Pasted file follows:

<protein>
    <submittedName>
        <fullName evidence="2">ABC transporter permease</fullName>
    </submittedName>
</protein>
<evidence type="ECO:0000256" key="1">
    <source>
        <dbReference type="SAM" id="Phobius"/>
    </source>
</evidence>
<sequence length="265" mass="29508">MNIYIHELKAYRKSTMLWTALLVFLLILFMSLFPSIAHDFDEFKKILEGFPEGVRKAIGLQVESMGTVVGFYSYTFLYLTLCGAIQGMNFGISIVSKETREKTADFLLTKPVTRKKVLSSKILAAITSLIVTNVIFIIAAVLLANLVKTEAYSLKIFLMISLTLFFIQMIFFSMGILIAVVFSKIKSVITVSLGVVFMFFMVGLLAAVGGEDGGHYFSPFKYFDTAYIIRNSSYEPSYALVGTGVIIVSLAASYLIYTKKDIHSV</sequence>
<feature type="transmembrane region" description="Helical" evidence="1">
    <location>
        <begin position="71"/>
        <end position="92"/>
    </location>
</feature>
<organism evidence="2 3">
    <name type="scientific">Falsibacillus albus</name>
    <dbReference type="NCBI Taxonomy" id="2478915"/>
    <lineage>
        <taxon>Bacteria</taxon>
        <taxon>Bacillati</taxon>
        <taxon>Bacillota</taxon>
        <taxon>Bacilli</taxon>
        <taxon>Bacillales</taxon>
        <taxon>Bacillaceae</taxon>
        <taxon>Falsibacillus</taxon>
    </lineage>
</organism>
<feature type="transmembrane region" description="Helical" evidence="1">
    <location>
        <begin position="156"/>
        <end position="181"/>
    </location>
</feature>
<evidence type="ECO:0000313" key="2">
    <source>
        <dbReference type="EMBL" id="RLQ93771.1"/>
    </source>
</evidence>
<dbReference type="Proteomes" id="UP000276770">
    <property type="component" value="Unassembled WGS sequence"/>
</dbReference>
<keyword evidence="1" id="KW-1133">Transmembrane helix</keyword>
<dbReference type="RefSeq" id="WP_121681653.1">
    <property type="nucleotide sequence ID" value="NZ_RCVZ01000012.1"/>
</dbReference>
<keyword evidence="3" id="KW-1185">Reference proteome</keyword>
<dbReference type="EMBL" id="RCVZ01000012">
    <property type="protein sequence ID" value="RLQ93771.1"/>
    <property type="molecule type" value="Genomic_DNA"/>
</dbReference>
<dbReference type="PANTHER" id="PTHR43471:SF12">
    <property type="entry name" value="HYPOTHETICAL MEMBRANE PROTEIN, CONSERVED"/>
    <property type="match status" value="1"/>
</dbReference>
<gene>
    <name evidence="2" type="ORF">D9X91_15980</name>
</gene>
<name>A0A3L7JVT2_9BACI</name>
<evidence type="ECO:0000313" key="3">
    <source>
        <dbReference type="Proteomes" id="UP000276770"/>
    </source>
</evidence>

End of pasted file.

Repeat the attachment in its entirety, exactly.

<protein>
    <submittedName>
        <fullName evidence="2">ABC transporter permease</fullName>
    </submittedName>
</protein>
<evidence type="ECO:0000256" key="1">
    <source>
        <dbReference type="SAM" id="Phobius"/>
    </source>
</evidence>
<sequence length="265" mass="29508">MNIYIHELKAYRKSTMLWTALLVFLLILFMSLFPSIAHDFDEFKKILEGFPEGVRKAIGLQVESMGTVVGFYSYTFLYLTLCGAIQGMNFGISIVSKETREKTADFLLTKPVTRKKVLSSKILAAITSLIVTNVIFIIAAVLLANLVKTEAYSLKIFLMISLTLFFIQMIFFSMGILIAVVFSKIKSVITVSLGVVFMFFMVGLLAAVGGEDGGHYFSPFKYFDTAYIIRNSSYEPSYALVGTGVIIVSLAASYLIYTKKDIHSV</sequence>
<feature type="transmembrane region" description="Helical" evidence="1">
    <location>
        <begin position="71"/>
        <end position="92"/>
    </location>
</feature>
<organism evidence="2 3">
    <name type="scientific">Falsibacillus albus</name>
    <dbReference type="NCBI Taxonomy" id="2478915"/>
    <lineage>
        <taxon>Bacteria</taxon>
        <taxon>Bacillati</taxon>
        <taxon>Bacillota</taxon>
        <taxon>Bacilli</taxon>
        <taxon>Bacillales</taxon>
        <taxon>Bacillaceae</taxon>
        <taxon>Falsibacillus</taxon>
    </lineage>
</organism>
<feature type="transmembrane region" description="Helical" evidence="1">
    <location>
        <begin position="156"/>
        <end position="181"/>
    </location>
</feature>
<evidence type="ECO:0000313" key="2">
    <source>
        <dbReference type="EMBL" id="RLQ93771.1"/>
    </source>
</evidence>
<dbReference type="Proteomes" id="UP000276770">
    <property type="component" value="Unassembled WGS sequence"/>
</dbReference>
<keyword evidence="1" id="KW-1133">Transmembrane helix</keyword>
<dbReference type="RefSeq" id="WP_121681653.1">
    <property type="nucleotide sequence ID" value="NZ_RCVZ01000012.1"/>
</dbReference>
<keyword evidence="3" id="KW-1185">Reference proteome</keyword>
<dbReference type="EMBL" id="RCVZ01000012">
    <property type="protein sequence ID" value="RLQ93771.1"/>
    <property type="molecule type" value="Genomic_DNA"/>
</dbReference>
<dbReference type="PANTHER" id="PTHR43471:SF12">
    <property type="entry name" value="HYPOTHETICAL MEMBRANE PROTEIN, CONSERVED"/>
    <property type="match status" value="1"/>
</dbReference>
<gene>
    <name evidence="2" type="ORF">D9X91_15980</name>
</gene>
<name>A0A3L7JVT2_9BACI</name>
<evidence type="ECO:0000313" key="3">
    <source>
        <dbReference type="Proteomes" id="UP000276770"/>
    </source>
</evidence>